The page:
This seminar explored the place of outcomes-based approaches within public service reform in Scotland and their utility in the process of service reform.

Photo of attendees at the Outcomes based approaches seminar in discussion

Discussions at the seminar

Outcomes is a concept at the centre of efforts to improve public services in Scotland, across the UK and beyond. They are to what has come to be known as the Scottish Approach to Public Service Reform. The term Scottish Approach encapsulates a move within public services from top-down, service-led, reactive delivery, towards more personalised, preventative and collaborative ways of working.

Their use now permeates all parts of the public service system from frontline practice to planning, commissioning, service improvement and performance management. It is a term used across sectors and service types, from housing to education, community safety to health and social care. Outcomes-based work is based on a simple assumption; that by designing services with the end in mind better services will emerge.

There are three distinct ways in which outcomes are defined and understood, operating at different levels of a public service system:

  • Programme outcomes: changes resulting from services and interventions
  • Population outcomes: how things are for people
  • Personal outcomes: what matters to me

Evidence on the success or otherwise of this approach is mixed; this event explored the place of outcomes-based approaches within public service reform in Scotland and their utility in the process.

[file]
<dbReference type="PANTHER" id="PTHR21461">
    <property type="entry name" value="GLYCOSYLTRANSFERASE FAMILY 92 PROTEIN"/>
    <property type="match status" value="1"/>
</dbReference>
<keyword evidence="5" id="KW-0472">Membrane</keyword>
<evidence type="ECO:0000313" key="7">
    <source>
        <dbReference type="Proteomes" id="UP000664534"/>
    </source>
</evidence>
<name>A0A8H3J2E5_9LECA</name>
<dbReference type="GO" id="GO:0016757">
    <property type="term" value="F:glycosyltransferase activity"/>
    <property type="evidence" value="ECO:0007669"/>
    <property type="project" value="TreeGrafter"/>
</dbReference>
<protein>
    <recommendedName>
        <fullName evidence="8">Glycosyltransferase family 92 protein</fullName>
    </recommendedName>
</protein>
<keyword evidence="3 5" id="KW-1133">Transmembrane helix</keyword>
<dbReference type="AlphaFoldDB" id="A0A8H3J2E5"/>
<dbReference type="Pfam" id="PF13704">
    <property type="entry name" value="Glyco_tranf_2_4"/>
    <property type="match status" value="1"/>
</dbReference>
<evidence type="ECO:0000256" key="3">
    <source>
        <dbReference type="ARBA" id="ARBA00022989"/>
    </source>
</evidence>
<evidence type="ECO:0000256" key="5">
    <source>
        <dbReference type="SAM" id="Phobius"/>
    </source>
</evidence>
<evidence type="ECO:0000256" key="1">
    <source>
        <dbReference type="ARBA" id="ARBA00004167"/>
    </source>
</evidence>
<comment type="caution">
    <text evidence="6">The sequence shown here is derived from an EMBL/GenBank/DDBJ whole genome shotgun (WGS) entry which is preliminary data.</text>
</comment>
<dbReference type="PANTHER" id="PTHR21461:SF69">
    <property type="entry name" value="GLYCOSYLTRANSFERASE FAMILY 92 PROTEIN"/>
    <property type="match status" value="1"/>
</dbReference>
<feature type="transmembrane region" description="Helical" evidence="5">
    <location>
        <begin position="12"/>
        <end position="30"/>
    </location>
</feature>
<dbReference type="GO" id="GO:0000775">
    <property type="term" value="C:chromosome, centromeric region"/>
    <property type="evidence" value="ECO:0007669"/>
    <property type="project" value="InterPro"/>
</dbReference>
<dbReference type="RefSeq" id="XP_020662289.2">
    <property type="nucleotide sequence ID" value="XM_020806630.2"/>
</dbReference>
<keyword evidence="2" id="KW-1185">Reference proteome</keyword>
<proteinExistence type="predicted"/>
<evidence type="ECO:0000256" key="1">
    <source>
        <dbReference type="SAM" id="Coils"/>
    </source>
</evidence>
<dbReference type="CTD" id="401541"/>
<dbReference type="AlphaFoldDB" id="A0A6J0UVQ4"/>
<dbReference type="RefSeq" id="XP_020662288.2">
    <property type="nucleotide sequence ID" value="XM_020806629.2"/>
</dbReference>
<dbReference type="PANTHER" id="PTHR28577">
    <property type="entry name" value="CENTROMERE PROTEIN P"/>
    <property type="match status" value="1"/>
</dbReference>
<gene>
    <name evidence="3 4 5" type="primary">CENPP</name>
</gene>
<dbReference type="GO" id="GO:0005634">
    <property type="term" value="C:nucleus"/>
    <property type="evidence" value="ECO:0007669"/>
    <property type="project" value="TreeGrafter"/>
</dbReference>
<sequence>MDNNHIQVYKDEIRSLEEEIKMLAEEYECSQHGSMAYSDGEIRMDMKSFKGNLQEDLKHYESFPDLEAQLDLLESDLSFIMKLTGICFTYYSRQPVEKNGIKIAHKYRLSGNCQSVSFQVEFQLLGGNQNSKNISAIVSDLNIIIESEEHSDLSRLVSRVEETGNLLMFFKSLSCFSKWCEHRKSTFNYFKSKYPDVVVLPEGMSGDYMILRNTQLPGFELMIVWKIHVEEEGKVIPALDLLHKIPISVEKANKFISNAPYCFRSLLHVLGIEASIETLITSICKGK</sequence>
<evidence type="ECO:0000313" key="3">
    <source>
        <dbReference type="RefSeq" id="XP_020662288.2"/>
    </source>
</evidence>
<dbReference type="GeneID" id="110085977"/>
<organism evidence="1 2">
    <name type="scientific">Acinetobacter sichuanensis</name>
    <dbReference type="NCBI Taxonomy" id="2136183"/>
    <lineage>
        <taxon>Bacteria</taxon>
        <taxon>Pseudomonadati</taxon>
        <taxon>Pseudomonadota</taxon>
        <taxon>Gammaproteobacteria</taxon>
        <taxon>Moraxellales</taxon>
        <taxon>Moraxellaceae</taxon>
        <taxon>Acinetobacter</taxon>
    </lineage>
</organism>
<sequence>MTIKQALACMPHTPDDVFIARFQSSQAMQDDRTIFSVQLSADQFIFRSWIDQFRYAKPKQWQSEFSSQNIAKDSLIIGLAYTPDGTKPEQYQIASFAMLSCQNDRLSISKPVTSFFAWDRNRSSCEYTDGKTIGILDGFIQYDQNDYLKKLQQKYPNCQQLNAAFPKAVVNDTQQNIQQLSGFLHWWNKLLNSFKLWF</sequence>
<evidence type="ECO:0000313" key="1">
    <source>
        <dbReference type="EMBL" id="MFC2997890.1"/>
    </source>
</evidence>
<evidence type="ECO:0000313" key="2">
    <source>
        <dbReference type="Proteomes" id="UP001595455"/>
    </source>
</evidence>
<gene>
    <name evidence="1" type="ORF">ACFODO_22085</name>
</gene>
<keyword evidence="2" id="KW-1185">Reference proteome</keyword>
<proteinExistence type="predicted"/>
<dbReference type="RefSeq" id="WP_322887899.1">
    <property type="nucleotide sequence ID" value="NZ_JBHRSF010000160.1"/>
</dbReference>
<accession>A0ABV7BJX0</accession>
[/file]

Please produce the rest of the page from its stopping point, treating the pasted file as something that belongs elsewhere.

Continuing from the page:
Date: Wednesday, 19 April 2017

Location: St Mungo Museum of Religious Life and Art, Glasgow


This position paper by Dr Ailsa Cook was circulated to attendees before the seminar  to provide a context for discussions. It explores the concept of outcomes and their history.


Photo of Ailsa Cook speaking at the Outcomes based approaches seminar. Her Overview presentation slide says: Why this paper? Aims and approach Insights: Conceptualising outcomes, Applications in Scottish context, Learning from implementation and research. Recommendations

Ailsa Cook presenting

Dr Ailsa Cook presented a paper exploring the concept of outcomes and their history.

Dr Emma Miller from the University of Strathclyde discussed the use of outcomes at the level of the individual.

Photo of Steven Marwick giving a presentation at Outcomes based approaches seminar. His lide sayws: Outcomes are about change or difference. So what? Don't happen by themselves - logical result of activity. Realistic and simple (use logic model to link to longer term / more strategic). Outcome > indicator> method

Steven Marwick presenting

Steven Marwick, Director of Evaluation Support Scotland, presented a paper drawing on his experience of using outcomes based approaches in developing programmes.

Tim Kendrick from Fife Community Planning Partnership reflected on the role of outcomes at the population level and how they can be used to help design policy.


Following the presentation by Ailsa Cook, the attendees were asked to discuss the question ‘Have outcomes affected the way you work and if so how?’

A further set of questions was used to provoke further discussion about implementing outcomes-based approaches in practice after the other three presentations. These questions were:

  • What in your view is working well with outcomes-based approaches?
  • What needs to improve?
  • What do other agencies need to do?
  • What will you do personally?

Event report

This event report summarises the key messages from the presentations and captures the learning and issues raised during the discussion.

It concludes with a summary of feedback about the event from participants.

Reflections and reactions